All about apples, pears, plums, and cherries - and orchards where they are grown

Cellini apple

Cellini sounds like it must be a modern international dessert apple.  In fact it is a rather unusual dual-purpose apple, originating from England in the early Victorian era.  Rated by the Victorian writer Hogg as a "fine, showy, and handsome apple" - a description which fits it perfectly even though by 21st century standards it looks a bit old-fashioned.

Cellini is now little-known but it is an interesting variety because it is one of the best examples of the importance of the flavour of aniseed in apples.  Aniseed or balsam is an important trace component in the make-up of many of the best-flavoured English-style apples, including Cox's Orange Pippin, Ellison's Orange, and Scrumptious.  Whilst aniseed does not perhaps sound that attractive in an apple, it seems to have a role in bringing out the richness of flavour associated with the most aromatic apple varieties.  If you want to study this flavour, then Cellini is the best way to experience it.

Cellini identification photos

UK National Fruit Collection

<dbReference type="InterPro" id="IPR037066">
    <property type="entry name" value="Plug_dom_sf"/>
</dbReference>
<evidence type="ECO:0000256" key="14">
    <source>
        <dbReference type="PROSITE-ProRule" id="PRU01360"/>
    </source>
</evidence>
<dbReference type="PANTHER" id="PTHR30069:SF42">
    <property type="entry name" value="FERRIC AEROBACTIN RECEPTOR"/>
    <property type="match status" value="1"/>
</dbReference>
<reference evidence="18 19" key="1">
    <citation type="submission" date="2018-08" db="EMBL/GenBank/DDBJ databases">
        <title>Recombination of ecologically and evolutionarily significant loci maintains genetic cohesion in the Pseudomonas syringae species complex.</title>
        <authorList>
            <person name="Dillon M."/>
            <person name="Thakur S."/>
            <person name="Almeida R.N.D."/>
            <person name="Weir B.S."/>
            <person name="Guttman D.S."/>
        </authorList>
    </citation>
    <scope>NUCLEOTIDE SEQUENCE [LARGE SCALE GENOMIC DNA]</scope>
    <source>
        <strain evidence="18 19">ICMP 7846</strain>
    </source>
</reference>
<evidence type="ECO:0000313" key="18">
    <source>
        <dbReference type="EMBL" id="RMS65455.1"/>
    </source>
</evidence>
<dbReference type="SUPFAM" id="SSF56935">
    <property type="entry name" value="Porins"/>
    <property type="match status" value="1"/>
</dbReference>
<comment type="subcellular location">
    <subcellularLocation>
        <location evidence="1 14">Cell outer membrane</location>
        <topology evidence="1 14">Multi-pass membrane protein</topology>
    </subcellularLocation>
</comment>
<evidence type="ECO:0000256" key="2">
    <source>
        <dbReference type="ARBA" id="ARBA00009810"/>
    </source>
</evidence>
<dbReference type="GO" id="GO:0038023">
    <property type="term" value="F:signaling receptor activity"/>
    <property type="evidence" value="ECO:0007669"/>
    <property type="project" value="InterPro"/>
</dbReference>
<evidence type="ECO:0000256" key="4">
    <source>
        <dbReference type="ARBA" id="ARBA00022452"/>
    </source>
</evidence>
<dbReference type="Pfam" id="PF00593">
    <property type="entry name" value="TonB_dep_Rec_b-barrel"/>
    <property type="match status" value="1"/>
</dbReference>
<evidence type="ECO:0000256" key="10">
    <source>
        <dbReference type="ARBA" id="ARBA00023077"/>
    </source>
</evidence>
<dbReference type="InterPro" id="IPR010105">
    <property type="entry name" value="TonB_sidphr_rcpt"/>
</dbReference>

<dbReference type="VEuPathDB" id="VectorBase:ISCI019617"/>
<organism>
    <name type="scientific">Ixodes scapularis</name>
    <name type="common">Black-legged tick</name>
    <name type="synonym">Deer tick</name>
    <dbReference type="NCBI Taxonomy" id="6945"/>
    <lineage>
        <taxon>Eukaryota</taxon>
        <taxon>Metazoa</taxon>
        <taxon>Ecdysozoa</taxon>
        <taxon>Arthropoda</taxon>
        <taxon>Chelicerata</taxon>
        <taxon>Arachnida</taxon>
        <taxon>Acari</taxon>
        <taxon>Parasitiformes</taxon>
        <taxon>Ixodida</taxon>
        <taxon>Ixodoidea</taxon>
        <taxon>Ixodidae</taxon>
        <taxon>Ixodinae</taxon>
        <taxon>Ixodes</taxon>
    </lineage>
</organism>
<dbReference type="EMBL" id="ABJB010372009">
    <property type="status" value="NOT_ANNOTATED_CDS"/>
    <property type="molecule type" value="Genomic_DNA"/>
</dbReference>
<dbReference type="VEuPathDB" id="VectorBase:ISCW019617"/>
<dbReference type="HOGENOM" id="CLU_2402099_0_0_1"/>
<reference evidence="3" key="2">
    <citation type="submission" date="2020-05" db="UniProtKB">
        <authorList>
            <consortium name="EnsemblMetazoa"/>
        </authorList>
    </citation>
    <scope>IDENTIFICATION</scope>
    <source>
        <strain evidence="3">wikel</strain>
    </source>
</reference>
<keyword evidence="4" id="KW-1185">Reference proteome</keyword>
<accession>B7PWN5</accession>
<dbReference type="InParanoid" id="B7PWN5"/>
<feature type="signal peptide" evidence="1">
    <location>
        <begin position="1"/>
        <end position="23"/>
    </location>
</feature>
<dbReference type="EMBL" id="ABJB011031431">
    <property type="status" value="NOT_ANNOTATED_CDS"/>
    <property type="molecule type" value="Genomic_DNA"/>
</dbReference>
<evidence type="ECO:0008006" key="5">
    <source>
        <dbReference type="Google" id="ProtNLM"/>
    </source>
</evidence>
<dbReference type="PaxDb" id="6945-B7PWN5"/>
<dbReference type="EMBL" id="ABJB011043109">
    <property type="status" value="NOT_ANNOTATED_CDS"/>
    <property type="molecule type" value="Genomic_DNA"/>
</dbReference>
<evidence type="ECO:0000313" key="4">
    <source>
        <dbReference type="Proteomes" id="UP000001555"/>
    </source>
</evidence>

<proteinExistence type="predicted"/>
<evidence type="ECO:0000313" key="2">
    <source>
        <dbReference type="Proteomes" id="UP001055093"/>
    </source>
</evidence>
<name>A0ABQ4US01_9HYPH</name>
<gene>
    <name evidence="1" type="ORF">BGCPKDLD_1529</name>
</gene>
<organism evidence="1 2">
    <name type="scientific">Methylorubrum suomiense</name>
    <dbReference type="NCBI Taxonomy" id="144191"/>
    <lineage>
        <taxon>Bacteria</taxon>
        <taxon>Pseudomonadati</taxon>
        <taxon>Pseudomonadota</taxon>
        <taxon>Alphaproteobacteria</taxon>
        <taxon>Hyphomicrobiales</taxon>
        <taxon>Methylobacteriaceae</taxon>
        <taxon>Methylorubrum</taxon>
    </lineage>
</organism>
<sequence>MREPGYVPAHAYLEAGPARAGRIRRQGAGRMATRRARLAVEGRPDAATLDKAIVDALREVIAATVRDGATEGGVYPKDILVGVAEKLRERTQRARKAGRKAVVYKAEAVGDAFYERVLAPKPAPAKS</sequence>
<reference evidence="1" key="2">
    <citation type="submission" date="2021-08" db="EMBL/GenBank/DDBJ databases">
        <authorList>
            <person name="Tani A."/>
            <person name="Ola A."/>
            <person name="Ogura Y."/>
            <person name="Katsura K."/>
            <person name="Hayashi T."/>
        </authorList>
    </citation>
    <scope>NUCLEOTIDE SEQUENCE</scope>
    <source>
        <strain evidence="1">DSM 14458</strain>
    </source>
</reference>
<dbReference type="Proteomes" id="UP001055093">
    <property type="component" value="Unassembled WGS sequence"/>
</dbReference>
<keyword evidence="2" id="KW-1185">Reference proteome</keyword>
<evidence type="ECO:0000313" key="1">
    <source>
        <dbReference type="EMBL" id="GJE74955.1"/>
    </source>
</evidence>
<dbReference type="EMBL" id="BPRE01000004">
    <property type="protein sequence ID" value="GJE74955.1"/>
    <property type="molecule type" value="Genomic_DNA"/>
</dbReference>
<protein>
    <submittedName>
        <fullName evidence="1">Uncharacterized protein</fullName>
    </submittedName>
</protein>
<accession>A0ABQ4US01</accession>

UK National Fruit Collection
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  • Cellini
    Copyright: Orange Pippin

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Tree register

United Kingdom



  • Species: Malus domestica
  • Parentage: Possibly Nonsuch
  • Originates from: London, England, United Kingdom
  • Introduced: Early 19th century
  • Developed by: Mr Leonard Phillips of Vauxhall
  • Orange Pippin Cultivar ID: 1550
  • UK National Fruit Collection accession: 1947-310


  • Fruit colour: Red / Green


  • Uses: Eat fresh
  • Uses: Cooking
  • Uses: Juice
  • Cooking result: Puree
  • Flavour quality: Good
  • Flavour style: Aniseed
  • Harvest period: Mid season
  • Use / keeping: 2-3 weeks


  • Cropping: Heavy
  • Flowering period: Mid-Late season
  • Flowering group: 4
  • Fertility: Self-sterile
  • Ploidy: Diploid
  • Vigour: Average growth
  • Fruit bearing: Spur-bearer


  • Climate suitability: Temperate climates


  • Canker  - Some susceptibility

Where to buy fresh fruit

No orchards have registered as growing this variety. If you grow this and want to register please go to our Orchard Registration form.


  • Apples of England (1948)
    Author: Taylor

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